Clamps operate best when the temperature remains below zero for long periods, in very cold weather. It’s best to skip the initial trench in wet winter conditions, and build the clamp directly on the ground.
Fruit and Vegetables
Some vegetables and fruits would get air-dried by thinly slicing them, putting them on a rack and then leaving them to dry for several days. Racks would be covered with cheesecloth to keep bugs and birds away from their contents, and sometimes the slices would be rotated to make sure they dried evenly. When nearly all of the moisture had evaporated, the slices would be packed in bottles and placed in the root cellar or pantry.
Canning was a major activity every fall. Pioneer kitchens filled with jars and steam were harvested as fruit, corn and green vegetables were harvested. There were no canners, but pots would heat up in a big pot on the stove or fireplace. Once winter came pantries would produce thousands of frozen food, maybe hundreds of jars of preserved foods.
Whenever possible in the winter pioneers would hunt or fish, but sometimes they returned empty-handed. When they were blowing a blizzard they should not go out at all. As much as possible would be preserved to ensure they always had meat at their disposal.
Throughout the fall, they will kill surplus livestock. Older poultry, the bulk of pigs, surplus bulls – something worth the fodder and the commitment to keep it alive through winter. Offal, which is difficult to preserve, would be eaten at once, most of the meat was processed and added to the winter stores.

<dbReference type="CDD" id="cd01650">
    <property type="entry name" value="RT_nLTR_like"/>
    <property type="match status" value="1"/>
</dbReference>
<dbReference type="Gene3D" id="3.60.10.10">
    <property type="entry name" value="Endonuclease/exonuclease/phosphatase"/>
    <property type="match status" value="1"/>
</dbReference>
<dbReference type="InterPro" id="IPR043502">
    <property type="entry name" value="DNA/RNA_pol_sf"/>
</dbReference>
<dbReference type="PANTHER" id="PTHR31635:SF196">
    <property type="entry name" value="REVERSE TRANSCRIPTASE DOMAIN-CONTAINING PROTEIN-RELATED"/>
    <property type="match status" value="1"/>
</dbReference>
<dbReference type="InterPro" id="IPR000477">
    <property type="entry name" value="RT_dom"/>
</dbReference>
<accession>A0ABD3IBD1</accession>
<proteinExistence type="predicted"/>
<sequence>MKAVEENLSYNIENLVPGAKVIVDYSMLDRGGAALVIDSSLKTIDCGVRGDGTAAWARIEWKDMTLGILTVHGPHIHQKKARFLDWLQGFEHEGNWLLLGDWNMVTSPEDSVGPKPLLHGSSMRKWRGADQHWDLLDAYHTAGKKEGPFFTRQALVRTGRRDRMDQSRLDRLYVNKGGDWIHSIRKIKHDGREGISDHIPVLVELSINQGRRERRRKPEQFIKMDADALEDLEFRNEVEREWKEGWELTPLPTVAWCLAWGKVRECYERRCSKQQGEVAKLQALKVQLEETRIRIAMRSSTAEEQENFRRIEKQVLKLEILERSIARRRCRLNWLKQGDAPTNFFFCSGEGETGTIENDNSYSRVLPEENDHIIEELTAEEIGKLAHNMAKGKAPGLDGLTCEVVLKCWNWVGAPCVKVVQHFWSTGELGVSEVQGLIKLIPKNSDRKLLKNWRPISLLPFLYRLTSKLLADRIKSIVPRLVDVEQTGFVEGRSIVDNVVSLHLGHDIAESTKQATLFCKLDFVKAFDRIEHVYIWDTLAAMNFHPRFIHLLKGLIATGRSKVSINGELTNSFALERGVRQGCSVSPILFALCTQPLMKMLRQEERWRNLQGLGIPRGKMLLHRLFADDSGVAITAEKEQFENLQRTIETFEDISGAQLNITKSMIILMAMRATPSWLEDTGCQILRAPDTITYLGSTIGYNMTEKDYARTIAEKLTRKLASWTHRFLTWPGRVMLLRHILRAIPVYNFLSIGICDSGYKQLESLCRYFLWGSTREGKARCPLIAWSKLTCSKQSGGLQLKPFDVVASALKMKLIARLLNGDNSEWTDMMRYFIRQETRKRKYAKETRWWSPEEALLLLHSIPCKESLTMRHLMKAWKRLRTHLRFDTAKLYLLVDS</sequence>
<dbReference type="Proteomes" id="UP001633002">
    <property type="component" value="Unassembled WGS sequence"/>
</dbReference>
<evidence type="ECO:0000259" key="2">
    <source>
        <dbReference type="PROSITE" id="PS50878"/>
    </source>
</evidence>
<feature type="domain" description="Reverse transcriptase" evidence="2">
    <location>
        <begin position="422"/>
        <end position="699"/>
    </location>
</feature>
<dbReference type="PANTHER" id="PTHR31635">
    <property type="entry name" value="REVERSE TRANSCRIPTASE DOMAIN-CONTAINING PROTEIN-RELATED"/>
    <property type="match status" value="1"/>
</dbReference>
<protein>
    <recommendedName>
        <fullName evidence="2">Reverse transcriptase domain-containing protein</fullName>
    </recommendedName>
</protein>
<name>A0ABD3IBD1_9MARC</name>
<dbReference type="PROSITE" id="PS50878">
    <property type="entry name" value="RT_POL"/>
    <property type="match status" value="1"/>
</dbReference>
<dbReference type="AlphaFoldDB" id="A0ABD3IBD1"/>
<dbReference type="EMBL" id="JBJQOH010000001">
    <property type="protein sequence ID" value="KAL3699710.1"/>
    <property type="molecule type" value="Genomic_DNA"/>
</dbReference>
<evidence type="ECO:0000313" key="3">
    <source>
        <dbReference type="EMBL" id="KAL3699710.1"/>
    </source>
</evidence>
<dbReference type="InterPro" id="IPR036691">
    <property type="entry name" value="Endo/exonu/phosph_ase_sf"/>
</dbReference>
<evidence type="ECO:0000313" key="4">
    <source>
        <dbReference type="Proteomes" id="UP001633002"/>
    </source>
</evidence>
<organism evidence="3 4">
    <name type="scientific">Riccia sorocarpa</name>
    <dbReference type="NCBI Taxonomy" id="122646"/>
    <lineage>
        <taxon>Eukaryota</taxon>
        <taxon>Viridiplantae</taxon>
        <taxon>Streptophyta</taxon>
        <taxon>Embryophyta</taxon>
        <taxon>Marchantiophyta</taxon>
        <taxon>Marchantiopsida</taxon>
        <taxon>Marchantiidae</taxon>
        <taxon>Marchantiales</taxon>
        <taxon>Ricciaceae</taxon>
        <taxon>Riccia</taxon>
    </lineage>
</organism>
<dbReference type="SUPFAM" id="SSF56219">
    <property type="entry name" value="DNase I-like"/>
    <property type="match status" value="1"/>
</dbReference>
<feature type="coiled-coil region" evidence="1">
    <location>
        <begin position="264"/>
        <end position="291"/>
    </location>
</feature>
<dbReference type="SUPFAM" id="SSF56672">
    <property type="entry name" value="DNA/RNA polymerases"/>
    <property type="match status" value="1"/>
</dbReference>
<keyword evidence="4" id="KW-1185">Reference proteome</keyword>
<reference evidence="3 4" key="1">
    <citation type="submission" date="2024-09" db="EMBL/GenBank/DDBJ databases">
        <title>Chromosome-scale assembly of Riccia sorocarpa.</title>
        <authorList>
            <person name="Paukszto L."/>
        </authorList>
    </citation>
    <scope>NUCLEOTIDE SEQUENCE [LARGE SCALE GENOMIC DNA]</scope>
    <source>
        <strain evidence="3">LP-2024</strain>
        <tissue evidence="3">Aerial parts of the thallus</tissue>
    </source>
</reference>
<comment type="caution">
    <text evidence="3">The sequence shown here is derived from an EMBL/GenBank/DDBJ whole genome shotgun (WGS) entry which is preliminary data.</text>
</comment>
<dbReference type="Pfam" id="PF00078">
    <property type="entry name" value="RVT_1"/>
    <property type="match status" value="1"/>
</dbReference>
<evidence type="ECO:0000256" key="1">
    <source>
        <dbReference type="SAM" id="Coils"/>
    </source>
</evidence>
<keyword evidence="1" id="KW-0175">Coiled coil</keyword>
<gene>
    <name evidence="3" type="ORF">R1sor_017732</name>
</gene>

Thin-sliced beef should be air-dried and made into jerky, which could be eaten or soaked as a tough, compact trail food for cooking. Could also be salted beef and pork. The best way to do this was to rub the meat with warm salt and then pack it in barrels, adding more salt as meat layers were added to fill the gaps. Additionally, meat may be packed in the containers, and then lined with salted brine. Properly salted meat would last for months but it had to be soaked to wash away excess salt before cooking.
Smoking had been a common remedy for pork. Not everyone had a smokehouse, so they would take their pork to someone who did, trading a portion of the meat for the facility to be used. Nearly every family slaughtered at least one pig in the fall, so the carefully smoked hams and bacon in frontier pantries were a common sight. Also, if the environment impeded hunting, meat would be available to add flavor and protein to the menu.